Forty-five eligible participants were registered and randomized using a computer-generated random list in a 1:1:1 ratio to receive one of the three interventions: curcumin mouthwash (0.1% w/v); Sinacurcumin soft gel containing 40 mg curcuminoids as nano-micelles (SinaCurcumin®40); or placebo mouthwash with a similar transparent appearance to curcumin mouthwash. Sinacurcumin soft gel (SinaCurcumin®40) was purchased from Exir Nano Sina Pharmaceutical Company. The treatment protocol was initiated within 48 h of enrollment. All the patients were asked to use 10 ml of freshly prepared mouthwashes 3 times a day or one capsule of SinaCurcumin®40 once a day for up to 21 days.

The severity of OM was assessed using the WHO Oral Toxicity Scale [34], scored on a 4-grade scale (1, soreness ± erythema; 2, erythema and ulcer, but patient can swallow solid foods; 3, ulcers with extensive erythema and the patient can not swallow food; and 4, mucositis to the extent that alimentation is not possible). NRS was used to assess treatment response in terms of pain level or burning mouth, which ranged from 0 (no burning) to 10 (severe burning). Patients were asked to use acetaminophen as needed if RT related pain or burning was persecutor or intolerable. The severities of OM and OM-related burning were considered the primary and secondary outcomes, respectively. Patients were evaluated at baseline and followed up at weekly intervals thereafter until the termination of the study (21 days).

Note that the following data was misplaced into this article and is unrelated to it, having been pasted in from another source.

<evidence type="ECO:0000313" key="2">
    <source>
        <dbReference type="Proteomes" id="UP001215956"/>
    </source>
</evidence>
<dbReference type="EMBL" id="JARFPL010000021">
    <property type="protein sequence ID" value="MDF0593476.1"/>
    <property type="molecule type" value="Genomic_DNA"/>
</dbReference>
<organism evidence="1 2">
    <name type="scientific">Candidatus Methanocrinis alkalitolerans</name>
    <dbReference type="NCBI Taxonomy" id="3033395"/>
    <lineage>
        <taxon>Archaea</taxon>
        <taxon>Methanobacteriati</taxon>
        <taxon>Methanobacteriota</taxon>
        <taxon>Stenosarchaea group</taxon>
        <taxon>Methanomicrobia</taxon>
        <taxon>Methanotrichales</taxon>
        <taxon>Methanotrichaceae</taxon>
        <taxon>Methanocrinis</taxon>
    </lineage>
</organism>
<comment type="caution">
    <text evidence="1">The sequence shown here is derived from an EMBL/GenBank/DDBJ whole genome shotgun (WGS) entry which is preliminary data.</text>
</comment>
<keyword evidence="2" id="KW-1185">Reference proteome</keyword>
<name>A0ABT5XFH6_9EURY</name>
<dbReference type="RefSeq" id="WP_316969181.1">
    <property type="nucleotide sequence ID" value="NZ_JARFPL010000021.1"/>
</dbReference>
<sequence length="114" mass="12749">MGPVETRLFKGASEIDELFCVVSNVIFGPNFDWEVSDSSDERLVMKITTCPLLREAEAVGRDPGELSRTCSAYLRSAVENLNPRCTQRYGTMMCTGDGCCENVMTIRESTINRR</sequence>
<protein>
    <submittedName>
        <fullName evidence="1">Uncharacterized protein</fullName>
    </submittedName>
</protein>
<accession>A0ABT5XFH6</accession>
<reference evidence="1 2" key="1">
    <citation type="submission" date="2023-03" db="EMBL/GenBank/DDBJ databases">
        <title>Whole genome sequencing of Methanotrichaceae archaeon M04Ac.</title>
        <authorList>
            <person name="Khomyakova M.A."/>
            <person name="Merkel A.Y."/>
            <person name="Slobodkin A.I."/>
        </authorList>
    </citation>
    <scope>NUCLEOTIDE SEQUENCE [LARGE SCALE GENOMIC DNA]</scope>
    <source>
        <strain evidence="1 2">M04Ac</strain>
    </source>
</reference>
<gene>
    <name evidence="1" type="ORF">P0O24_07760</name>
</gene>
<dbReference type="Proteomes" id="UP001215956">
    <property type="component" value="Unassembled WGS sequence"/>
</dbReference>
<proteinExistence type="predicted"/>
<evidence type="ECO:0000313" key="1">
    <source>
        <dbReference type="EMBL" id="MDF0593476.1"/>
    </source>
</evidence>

Sample size and statistical analysis

This RCT pilot study was developed to calculate the sample size for a larger RCT. Considering the rule of thumb for the pilot studies, 12 participants in each group would be an appropriate justification for sample size [35]. The obtained data were analyzed using SPSS version 25.0 software (SPSS Inc.). Chi-square and Fisher’s exact tests were considered to compare qualitative variables. Thereafter, the Kruskal Wallis test and Wilcoxon sign rank were employed to compare the changes in pain/burning scores and OM grades during the 3-week follow-up. One-way and two-way analyses of variance tests were used along with a Bonferroni-adjusted post hoc test or its non-parametric equivalent if necessary. Finally, a repeated measurement test was used to compare the changes in the quantitative variables over time. The significance level was considered P-value < 0.05 for all study variables.